DC Motors DC Motors are widely used in robotics because of their small size and high energy output. Key characteristics of DC motors include: 1. High Speed.
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Presentation on theme: "DC Motors DC Motors are widely used in robotics because of their small size and high energy output. Key characteristics of DC motors include: 1. High Speed."— Presentation transcript:
1 DC MotorsDC Motors are widely used in robotics because of their small size and high energy output.Key characteristics of DC motors include:1. High Speed2. Low Torque3. Reversibility
2 DC Motor - How it Works A DC Motor has 4 major components: A permanent magnet that doesn’t move, called the stator.An electromagnet (usually wound bare wire)A frame on which the electromagnet is wound, called the armatureA set of brushes for transferring voltage to the armature
3 DC Motor - How it WorksIf a loop of wire were placed within a magnetic field, and current were applied to it, a magnetic field would be induced in the loop and it would try to rotate until both magnetic fields lined up.As the loop of wire rotates, its connection with the brushes is broken, but because of momentum, the loop will continue to rotate until, after 1800, the other sides of the loop are in contact with the brushes.As long as current is applied to the brushes, the loop of wire will continue to rotate again and again and the rotor will continue rotation.
4 DC Motor - Label Permanent Magnet Armature (Rotor) Electromagnet (Wound Wire)BrushesVoltage Source
5 Power, Torque and SpeedThe power of a DC Motor is proportional to the product of its torque and its speed.As the speed of the motor decreases, the torque increases proportionally until maximum torque is achieved. At this point, the motor is stalled, meaning that the motor is not turning even though power is being supplied to it. This is known, appropriately, as the “Stall Torque.”
6 Power, Torque and SpeedThe DC Motor has two “End States”- the Unloaded Speed (maximum speed, no torque) and Stalled Speed (zero speed, maximum torque).Current ratings of DC Motors are given at the stall torque, since this is the point of maximum current.
7 Power, Torque, and SpeedMaximum power is achieved at a point between Stall and Unloaded Speed, where the speed and torque curves intersect.The speed of the DC Motor is directly proportional to the applied voltage. Increase the voltage for higher speeds and decrease the voltage for lower speeds.(INSERT SPEED & TORQUE CURVES)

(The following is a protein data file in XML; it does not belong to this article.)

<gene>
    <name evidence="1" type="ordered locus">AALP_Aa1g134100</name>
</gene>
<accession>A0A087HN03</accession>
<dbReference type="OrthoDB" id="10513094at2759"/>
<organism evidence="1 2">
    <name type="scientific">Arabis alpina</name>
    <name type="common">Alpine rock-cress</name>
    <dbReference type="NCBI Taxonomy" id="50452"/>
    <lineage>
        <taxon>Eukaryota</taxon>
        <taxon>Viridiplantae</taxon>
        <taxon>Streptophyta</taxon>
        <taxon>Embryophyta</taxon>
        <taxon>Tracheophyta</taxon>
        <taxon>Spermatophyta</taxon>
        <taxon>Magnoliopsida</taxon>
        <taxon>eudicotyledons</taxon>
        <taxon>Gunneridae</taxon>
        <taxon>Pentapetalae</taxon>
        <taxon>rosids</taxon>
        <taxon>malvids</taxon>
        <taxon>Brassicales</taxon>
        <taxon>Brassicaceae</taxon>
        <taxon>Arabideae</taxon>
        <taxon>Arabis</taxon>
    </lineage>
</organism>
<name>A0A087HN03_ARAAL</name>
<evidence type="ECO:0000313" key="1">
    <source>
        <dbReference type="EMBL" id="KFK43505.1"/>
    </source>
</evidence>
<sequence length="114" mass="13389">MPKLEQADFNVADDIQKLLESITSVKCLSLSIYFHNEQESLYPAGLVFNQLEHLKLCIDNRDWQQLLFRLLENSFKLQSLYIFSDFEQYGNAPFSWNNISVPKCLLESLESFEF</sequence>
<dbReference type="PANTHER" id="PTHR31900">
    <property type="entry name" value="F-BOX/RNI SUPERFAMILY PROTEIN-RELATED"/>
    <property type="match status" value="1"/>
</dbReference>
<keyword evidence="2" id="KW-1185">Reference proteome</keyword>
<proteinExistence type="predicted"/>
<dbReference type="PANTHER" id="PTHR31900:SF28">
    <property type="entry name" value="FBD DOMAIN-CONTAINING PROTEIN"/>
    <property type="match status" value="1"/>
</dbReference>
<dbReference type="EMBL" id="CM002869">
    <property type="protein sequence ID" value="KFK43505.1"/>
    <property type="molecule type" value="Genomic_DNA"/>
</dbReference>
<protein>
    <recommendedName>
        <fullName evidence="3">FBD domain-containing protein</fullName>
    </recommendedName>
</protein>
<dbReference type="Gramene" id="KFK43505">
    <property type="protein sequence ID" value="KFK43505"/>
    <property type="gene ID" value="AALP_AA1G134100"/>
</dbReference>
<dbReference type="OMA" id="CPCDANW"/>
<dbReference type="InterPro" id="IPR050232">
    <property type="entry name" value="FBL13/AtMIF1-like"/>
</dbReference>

8 Direction of RotationDirection of rotation depends upon the polarity of the applied voltage.To change the direction of a DC Motor, simply change the polarity of the applied voltage.(INSERT VEX PICTURES WITH LEADS REVERSED)
9 Output GearsDC Motors run at very high speed with very low torque – too low to be able to do any useful work directly.If you were to connect a DC Motor directly to your robot, you wouldn’t have enough torque to overcome starting friction and your robot wouldn’t move.
10 Output GearsTo make a DC Motor do usable work, the speed needs to be reduced and the torque needs to be increased. Speed can be reduced by decreasing the input voltage, but this also decreases the power from the motor.The solution to this problem is to use a train of gears. If you put a small gear on the shaft of the motor to drive a larger gear, the larger gear will rotate slower and, because it has a larger diameter, it will have a larger torque.
11 Output GearsEven though this train of gears has a very high gear ratio (the ratio of the number of teeth on the driven gear to the number of teeth on the driving gear), it is called a Gear Reducer.(NEED A PICTURE OF A GEAR REDUCER)
12 Pulse Width Modulation (PWM) Pulse Width Modulation is used when the amount of power delivered to the DC Motor is to be reduced without decreasing the input voltage.Full power to the Motor is switched on and off rapidly, usually 60 times per second.To decrease the power output to 50%, the motor has full voltage to it 50% of the time and zero voltage to it 50% of the time for each cycle.(INSERT GRAPH)